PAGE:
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Visually appealling ‘The Sea Treasures” delights Arab audience

It was fitting that after the mourning period for HM Sultan Qaboos, the Royal Opera House Muscat reopened its doors on Saturday with the world premiere of, ‘Tarh el Bahr - The Sea Treasures’, set in a traditional coastal community. The contemporary Arab opera in two acts was composed by renowned Egyptian musician, Monir Elweseimy in collaboration with a formidable creative team from Egypt. The production by ROHM aimed at supporting new innovators from the Arab world to develop an operatic genre using colloquial Arabic, a traditional plot featuring good over evil, and a musical language accessible to Arab audiences in its simplicity.

The Elweseimy’s score to the music drama was performed from the pit by Muscat’s own Royal Oman Symphony Orchestra – rising admirably to the challenge of their first venture into opera – under the energetic, animated Maestro, Osama Ali Ahmed. The curtain rose with great promise to a haunting oboe melody (Nooh al Maharami) played over lush, tonal harmony from the ROSO strings. The love story was anticipated through a contemporary ‘pas-de-deux’ dance sequence during the overture which featured some interesting writing for brass and later, pentatonic melodies which suggested an oriental, Egyptian inflection.

The first scene was set in a fishing village against an impressive projection of a moon in a big sky designed by Videographer, Malak Amr Abdullah. A boat was tossed in a stormy sea as the women’s chorus performed a powerful opening number, praying for the safe return of their men. Costumes designed by Asmaa Abdul Shafi were authentic and colourful Arab garb, with the fishermen alighting safely from their perilous expedition.

The story was indeed a simple tale of jealousy, scheming and final resolution through true love. The young sea captain Ali was performed with youthful panache by twenty-five-year-old M. Shata Dor opposite Omnia Aboubakr as the beautiful Salma, daughter of the Sheikh of Merchants, though dressed in a less than flattering outfit.

The Sheikh was sung by lyrical bass, Mohamed Abdel-Qader with the help of a microphone in a register too low for his natural range. The effect was sadly an imbalance between miked soloist and un-miked chorus – a situation rarely witnessed at ROHM. Unusual instrumentation exploited the piano’s percussive timbre (Ahmed Adel Esmat) with mellow trombone lines (Saleh al Asmi, Awad al Amri), while an unsynchronised dance troupe distracted from an otherwise visually appealing presentation. There were twenty-three Omani extras, including children to augment the crowd scenes and involve local participation.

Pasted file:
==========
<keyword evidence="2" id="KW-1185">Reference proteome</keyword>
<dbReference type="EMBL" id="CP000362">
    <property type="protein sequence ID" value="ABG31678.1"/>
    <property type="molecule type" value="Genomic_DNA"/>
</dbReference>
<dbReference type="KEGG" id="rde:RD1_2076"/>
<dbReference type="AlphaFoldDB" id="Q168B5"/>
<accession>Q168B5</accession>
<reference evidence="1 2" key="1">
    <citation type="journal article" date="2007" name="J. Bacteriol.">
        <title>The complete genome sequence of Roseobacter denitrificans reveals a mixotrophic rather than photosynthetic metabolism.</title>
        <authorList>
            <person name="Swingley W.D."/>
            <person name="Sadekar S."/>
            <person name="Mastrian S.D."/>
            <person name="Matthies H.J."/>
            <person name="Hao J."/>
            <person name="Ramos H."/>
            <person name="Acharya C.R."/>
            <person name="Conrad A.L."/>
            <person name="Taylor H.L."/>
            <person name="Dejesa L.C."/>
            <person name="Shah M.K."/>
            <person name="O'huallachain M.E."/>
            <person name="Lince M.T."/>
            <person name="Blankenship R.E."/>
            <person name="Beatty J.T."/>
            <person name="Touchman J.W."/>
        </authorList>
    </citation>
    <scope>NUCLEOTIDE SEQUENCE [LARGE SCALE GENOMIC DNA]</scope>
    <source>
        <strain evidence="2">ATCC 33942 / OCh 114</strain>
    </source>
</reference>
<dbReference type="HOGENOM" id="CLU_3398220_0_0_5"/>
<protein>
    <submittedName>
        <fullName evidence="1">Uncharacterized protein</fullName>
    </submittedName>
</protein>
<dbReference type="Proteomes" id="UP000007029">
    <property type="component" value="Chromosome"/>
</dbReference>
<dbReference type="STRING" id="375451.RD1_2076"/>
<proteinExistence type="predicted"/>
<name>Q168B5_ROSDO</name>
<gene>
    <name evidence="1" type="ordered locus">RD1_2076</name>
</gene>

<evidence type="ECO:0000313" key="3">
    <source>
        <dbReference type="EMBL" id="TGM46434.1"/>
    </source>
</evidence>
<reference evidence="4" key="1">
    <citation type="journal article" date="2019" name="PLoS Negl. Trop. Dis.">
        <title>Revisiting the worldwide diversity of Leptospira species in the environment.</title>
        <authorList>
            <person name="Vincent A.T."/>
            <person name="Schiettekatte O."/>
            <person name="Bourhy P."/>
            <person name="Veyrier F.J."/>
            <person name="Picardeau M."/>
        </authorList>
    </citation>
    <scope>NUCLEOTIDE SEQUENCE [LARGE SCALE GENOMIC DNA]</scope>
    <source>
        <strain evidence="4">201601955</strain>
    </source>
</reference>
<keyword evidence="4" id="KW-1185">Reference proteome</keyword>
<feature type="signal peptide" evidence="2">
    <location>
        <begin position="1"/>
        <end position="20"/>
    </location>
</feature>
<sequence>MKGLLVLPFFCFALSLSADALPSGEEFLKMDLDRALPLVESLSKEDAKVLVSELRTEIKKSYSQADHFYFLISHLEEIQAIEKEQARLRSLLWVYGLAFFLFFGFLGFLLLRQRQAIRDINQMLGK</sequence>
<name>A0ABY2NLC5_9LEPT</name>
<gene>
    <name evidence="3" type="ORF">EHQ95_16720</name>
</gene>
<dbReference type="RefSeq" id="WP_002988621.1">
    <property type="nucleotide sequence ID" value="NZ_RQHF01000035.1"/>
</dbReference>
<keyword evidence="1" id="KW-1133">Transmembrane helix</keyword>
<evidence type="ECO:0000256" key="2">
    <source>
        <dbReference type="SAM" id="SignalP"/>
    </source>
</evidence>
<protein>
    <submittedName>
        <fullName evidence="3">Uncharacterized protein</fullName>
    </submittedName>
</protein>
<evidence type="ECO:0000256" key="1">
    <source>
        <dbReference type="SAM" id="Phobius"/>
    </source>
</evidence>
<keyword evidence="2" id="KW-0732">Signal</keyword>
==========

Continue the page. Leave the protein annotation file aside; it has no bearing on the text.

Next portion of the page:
The show was directed by experienced singer and acclaimed stage director Abdallah Saad, though more rehearsal time would have resulted in a more professional, polished performance. It was a challenge to blend Western operatic forms and harmony with Arabic traditional melody, but there were moments of superb achievement. The first love scene between Ali and Salma using warm cello themes over rippling piano and harp accompaniment was delightfully moving.

The final scene moved to the seashore with suspended fishing nets, barrels and a huge full moon framed by two large gates as the chorus performed an impressive atonal bazaar sequence. A stunning projection of sunset on the Nile illuminated Salma’s first solo in an iconic Arabesque song genre, and later Ali’s tenor solo composed on an Arabic scale used exotic glockenspiel effects against strings, piano and some lovely themes in the woodwind. The dashing singer Walid Al Laithi performed the role of the devious Rami with exaggerated parody, along with his gangster buddies - veritable pirates in their shiny black pantaloons.

Act Two was theatrically tighter and moved the action along. Velvet drapes adorned the windows, revealing a blue dawn in the Sheikh’s house. The chorus of gangster-pirates stole jewels and dowry chests to incriminate the hapless Ali with pantomime jest. Salma, now in a becoming yellow gown, was surprised at Ali’s actions, the men’s chorus became police caricatures while the women’s chorus provided a lovely commentary on the scene.

Scene Two provided a dramatic highlight; another haunting oboe solo introduced Ali in the watery light shed through his prison bars. On a divided stage Salma performed her Arabesque solo over romantic orchestration, “No more roses, only thorns”, although much was lost in the translator’s attempts to rhyme in English. By contrast from Ali’s jail cell, Shata performed his moving plaint against the injustice meted out to him over some beautiful horn playing (Issa al Kulaibi, Mundhir al Lazaki), receiving heartfelt applause.

Soldiers marched on stage Carmen-like, while the police would have done any Gilbert & Sullivan Operetta proud, to a rousing military trumpet fanfare (Talal al Wahaibi and Yousef al Balushi). Ali and Salma were reunited in a jaunty syncopated number which melted into a lyrical love-duet. The Finale was only tainted by eight dancers front of stage performing out of sync (choreography by Monadel Anter Abolyazeid), as the chorus asked, ‘Where is the Treasure?’ to circus-like music featuring bells, brass and percussion. They responded, ‘Love is light, truth, good and innocence; love within them is the treasure they live with’, concluding the ambitious musical production on a positive, upbeat note.


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